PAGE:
Conserving our soil, water, and air

USC Canada believes biodiversity and land are our two most precious resources for food security and climate resilience.

We must keep diversity alive, adapting in the field, and available to the public to sow, save and replant. And we need to conserve agricultural land to ensure a sustainable food future. All strategies related to this theme must acknowledge the critical role of Indigenous peoples and local communities in stewarding and protecting our biodiversity, land, water and air.

The National Food Policy must include strategies to conserve and enhance agricultural biodiversity and protect agricultural land.

These strategies should:

  • Support on-farm, farmer-led seed conservation and participatory plant breeding programs. Very strong strategies have been developed by The Bauta Family Initiative for Canadian Seed Security.
  • Implement the International Treaty for Plant and Genetic Resources for Food and Agriculture in Canada. This can be achieved through partnerships between public institutions like Plant Gene Resources Canada and civil society organizations such as USC Canada.
  • Incentivize provinces and territories to address agricultural land protection/ownership and ensure long term, secure land and water access to Indigenous peoples, new and existing farmers.

The 50 word recap (you're welcome to copy and paste):

Conserve and enhance agricultural biodiversity by working with civil society organizations such as USC Canada to support on-farm seed conservation and participatory plant breeding and implement the International Treaty for Plant and Genetic Resources for Food and Agriculture. Incentivize provinces and territories to protect agricultural land and address land ownership.

Improving access to affordable, nutritious and safe food

USC Canada believes food is a human right - one that Canada is currently failing in its obligations to protect and fulfill. This must change.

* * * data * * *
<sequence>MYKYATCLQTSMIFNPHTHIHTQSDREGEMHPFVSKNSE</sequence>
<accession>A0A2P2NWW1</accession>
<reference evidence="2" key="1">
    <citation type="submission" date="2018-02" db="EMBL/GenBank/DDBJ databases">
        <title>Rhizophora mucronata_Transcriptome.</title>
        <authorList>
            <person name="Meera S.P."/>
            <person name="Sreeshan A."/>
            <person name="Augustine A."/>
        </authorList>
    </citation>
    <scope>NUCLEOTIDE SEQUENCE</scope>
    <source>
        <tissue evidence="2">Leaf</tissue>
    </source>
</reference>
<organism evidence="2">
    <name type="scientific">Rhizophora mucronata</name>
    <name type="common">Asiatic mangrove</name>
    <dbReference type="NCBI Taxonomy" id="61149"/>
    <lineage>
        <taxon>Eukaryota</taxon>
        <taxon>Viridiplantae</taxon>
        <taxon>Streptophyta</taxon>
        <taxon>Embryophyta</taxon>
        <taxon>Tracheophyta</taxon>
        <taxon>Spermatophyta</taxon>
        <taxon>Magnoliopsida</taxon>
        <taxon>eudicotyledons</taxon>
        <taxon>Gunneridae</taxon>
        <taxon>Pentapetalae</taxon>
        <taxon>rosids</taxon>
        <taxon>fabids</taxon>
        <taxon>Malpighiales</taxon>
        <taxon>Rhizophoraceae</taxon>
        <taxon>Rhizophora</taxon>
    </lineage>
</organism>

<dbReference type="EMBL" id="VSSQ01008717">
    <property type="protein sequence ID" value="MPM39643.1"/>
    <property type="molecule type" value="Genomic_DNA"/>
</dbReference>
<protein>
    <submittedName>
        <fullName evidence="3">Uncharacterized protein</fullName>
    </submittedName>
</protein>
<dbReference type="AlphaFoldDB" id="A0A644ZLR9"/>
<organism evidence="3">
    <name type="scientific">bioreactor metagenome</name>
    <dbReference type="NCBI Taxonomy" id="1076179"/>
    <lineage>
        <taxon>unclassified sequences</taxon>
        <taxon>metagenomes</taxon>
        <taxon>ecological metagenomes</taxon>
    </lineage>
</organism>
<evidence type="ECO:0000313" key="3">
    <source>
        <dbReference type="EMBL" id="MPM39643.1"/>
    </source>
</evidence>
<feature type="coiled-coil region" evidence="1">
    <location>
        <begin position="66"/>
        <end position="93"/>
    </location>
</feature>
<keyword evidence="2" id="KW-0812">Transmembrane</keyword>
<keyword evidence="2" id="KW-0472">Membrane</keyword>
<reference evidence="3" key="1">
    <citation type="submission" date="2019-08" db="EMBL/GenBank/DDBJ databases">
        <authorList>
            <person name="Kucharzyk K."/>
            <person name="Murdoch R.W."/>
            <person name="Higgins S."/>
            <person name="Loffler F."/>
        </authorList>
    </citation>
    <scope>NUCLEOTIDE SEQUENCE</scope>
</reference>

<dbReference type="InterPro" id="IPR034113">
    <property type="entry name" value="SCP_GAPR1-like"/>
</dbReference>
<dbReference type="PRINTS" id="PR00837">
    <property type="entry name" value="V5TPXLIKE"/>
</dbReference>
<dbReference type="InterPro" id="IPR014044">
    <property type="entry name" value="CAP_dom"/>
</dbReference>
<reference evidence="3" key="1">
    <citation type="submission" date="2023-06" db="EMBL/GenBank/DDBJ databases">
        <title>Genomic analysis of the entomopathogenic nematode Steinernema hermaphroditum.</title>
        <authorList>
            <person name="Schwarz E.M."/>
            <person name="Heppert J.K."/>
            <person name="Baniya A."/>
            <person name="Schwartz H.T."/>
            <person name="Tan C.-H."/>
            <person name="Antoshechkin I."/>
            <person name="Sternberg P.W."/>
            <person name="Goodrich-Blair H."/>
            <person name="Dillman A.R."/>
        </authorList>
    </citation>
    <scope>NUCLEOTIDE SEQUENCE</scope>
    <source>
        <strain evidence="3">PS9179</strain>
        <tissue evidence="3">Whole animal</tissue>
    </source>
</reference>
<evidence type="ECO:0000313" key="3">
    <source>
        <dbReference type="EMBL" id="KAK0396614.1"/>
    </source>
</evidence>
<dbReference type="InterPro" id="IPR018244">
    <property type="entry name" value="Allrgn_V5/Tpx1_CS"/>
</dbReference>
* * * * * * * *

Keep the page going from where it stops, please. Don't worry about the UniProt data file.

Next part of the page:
We must ensure that people have more than access to good food; they need agency in their food choices. We must also acknowledge that cheap food is often unsustainable and unhealthy. If we are serious about achieving food security for all, we need to improve the income of the most vulnerable people - this often includes farmers and food workers who feed us.

The National Food Policy must adopt a right to food strategy. This must include measures to eradicate food insecurity and hunger; support access to local sustainable food, hunting, fishing, gathering, and home production; guarantee a basic income for all- including for farmers and food workers. It must also encourage shifting diets toward whole foods that are locally and sustainably produced. This strategy must acknowledge the global nature of our food system, linking to international assistance and negotiations on food and agriculture.

The 50 word recap (you're welcome to copy and paste):

Develop a comprehensive right to food strategy. This must include strategies to eradicate food insecurity; support access to local sustainable food, hunting, fishing, gathering, and home production; guarantee a basic income for all; and encourage shifting diets toward whole foods that are locally and sustainably produced.

Improving health and food safety

USC Canada believes "healthy and safe" food starts with food that is local, sustainable and nutritious.

Local, sustainable foods don't require synthetic chemical and fertilizers, are rarely linked to preventable foodborne illnesses, and traceability is easy (if concerns arise). Yet, food safety protocols and assurance systems often pose significant barriers to growing and sourcing local sustainable food. This must change.

Canada's National Food Policy must include strategies to:

  • Create scale-appropriate food safety protocols and assurance systems to support local sustainable food systems.
  • Shift diets toward whole foods that are locally and sustainably produced. Good local food (and good seeds) should be easily accessible and short supply chains should be strengthened.
  • Encourage institutional procurement of local and sustainable food, including a cost-shared universal healthy school food program to ensure that all school children learn basic food skills and have access to healthy, nutritious meals every day.

The 50 word recap (you're welcome to copy and paste):

Invest in scale-appropriate food safety protocols and assurance systems to support local sustainable food development. Encourage institutional purchasing of local sustainable food, including the creation of a universal cost-shared healthy school food program.

Additional comments

The online consultation provides you with a longer comment box at the end to add any final thoughts.